“You gave up on me so quick, Cal,” Phil whined. “Aren’t you even going to start CPR?”
“No way,” Derek yelled back. “He knows where those lips have been.”
“What’s the problem?” Callum didn’t sound amused. He did sound annoyed.
“There’s something under the water. I kicked it.”
“Shark?” Chad suggested.
“Seriously?” Derek scoffed. “In a freshwater reservoir?”
“Maybe,” Chad muttered with a shrug.
“Well, it didn’t bite me, so hopefully that rules out both the Reservoir Monster and all woman-eating fish.”
Moving a few feet closer, Derek peered at the water. “If it’s anything valuable, I call dibs.”
“No way!” Lou protested. “I’m the one who kicked it. Finders keepers!”
Callum expelled an impatient sigh loud enough for Lou to hear, even across the twenty feet that separated them. He moved to the edge of the ice and slid gracefully into the water. As he swam toward them, Lou turned back to scan for the unidentified object.
At first she thought she was imagining it, but she could definitely see something down there, and it was getting larger and more distinct with each second. She wondered if her kick had knocked whatever it was loose, allowing it to float to the top. As she stared, holding her breath, the faint shape got closer and closer, until a large, gray mass bobbed to the surface. Lou gave a muffled shout, her arms tightening around Phil. A part of her knew what it was as soon as it surfaced, but a larger portion refused to accept it.
No. No way. No way.
“Is that a body?” Derek yelled from the ice.
“Yep, that’s a dead guy,” Phil said, his voice as casual as if it were a beer can floating next to them and not the waxy gray back of a corpse.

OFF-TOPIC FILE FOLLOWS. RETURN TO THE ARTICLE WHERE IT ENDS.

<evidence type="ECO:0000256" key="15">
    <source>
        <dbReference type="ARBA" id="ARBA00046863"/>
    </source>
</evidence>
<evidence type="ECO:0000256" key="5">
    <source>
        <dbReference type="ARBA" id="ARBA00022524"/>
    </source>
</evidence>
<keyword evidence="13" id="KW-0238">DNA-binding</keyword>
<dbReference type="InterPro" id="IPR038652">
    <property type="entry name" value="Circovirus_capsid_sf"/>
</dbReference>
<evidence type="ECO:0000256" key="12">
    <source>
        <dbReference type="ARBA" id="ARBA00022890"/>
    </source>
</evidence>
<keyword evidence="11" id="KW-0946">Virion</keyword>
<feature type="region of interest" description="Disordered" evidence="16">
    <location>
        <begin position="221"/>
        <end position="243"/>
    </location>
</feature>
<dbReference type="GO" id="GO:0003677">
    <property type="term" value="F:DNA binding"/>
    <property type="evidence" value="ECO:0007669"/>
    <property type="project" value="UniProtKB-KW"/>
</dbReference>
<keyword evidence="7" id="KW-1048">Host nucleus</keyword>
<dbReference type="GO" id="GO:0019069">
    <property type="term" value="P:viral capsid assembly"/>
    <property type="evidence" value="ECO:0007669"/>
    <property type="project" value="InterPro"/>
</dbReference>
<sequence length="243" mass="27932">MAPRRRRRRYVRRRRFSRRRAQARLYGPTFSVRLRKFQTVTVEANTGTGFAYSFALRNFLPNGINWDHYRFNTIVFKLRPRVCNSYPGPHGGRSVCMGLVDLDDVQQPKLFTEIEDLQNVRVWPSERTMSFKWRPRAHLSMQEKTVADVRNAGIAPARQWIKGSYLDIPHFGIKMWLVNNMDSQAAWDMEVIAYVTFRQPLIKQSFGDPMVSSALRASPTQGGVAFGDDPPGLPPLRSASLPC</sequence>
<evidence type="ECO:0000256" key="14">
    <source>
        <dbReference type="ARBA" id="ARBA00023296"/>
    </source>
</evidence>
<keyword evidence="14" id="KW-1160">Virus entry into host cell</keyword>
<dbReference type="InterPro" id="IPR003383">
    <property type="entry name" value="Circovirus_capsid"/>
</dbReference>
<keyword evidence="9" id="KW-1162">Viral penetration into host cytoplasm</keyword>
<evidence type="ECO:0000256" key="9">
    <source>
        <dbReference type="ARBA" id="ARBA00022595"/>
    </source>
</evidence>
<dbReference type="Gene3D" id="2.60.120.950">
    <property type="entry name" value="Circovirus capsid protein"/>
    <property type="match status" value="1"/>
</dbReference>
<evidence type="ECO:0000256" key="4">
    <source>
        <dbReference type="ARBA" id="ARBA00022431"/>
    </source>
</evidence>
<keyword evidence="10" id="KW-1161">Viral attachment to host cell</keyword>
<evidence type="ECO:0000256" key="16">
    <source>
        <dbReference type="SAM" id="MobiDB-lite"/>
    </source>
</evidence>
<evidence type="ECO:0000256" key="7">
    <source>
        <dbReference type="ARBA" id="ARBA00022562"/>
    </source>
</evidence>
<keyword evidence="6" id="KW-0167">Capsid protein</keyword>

“Huh.” Derek didn’t sound too freaked out about it, either. “Lou, I’m good with finders keepers, then. You can have it.”
She couldn’t respond. For once, no words would leave her mouth. All she could do was cling to Phil’s middle and try to breathe. It wasn’t working.
As he pulled up next to them, Callum looked at the peacefully bobbing mass of flesh. “Fuck.”
Lou’s lungs had locked up again, and she felt as if her face had been dunked back into the frigid water. She couldn’t tear her eyes away from the bloated body.
“Hey, Cal?” Phil still sounded much too calm. “Where’s the head?”
Excerpt. © Reprinted by permission. All rights reserved.
As the captain of Field County’s ice rescue dive team, Callum Cook is driven to perfection. But when he meets new diver Louise “Lou” Sparks, all that hard-won order is obliterated in an instant. Lou is a hurricane. A walking disaster. And with her, he’s never felt more alive…even if keeping her safe may just kill him.
Lou’s new to the Rockies, intent on escaping her controlling ex, and she’s determined to make it on her own terms…no matter how tempting Callum may be. But when a routine training exercise unearths a body, Lou and Callum find themselves thrust into a deadly game of cat and mouse with a killer who will stop at nothing to silence Lou—and prove that not even her new Search and Rescue family can keep her safe forever.
Buy Links: http://books.sourcebooks.com/katieruggle/
Meet the Author:
A fan of the old adage “write what you know”, Katie Ruggle lived in an off-grid, solar- and wind-powered house in the Rocky Mountains until her family lured her back to Minnesota. When she’s not writing, Katie rides horses, shoots guns (not while riding, although that would be awesome), cross-country skis (badly) and travels to warm places where she can scuba dive. A graduate of the police academy, Katie received her ice-rescue certification and can attest that the reservoirs in the Colorado mountains really are that cold. A fan of anything that makes her feel like a bad-ass, she has trained in Krav Maga, boxing and gymnastics.
Katie’s Website: http://katieruggle.com/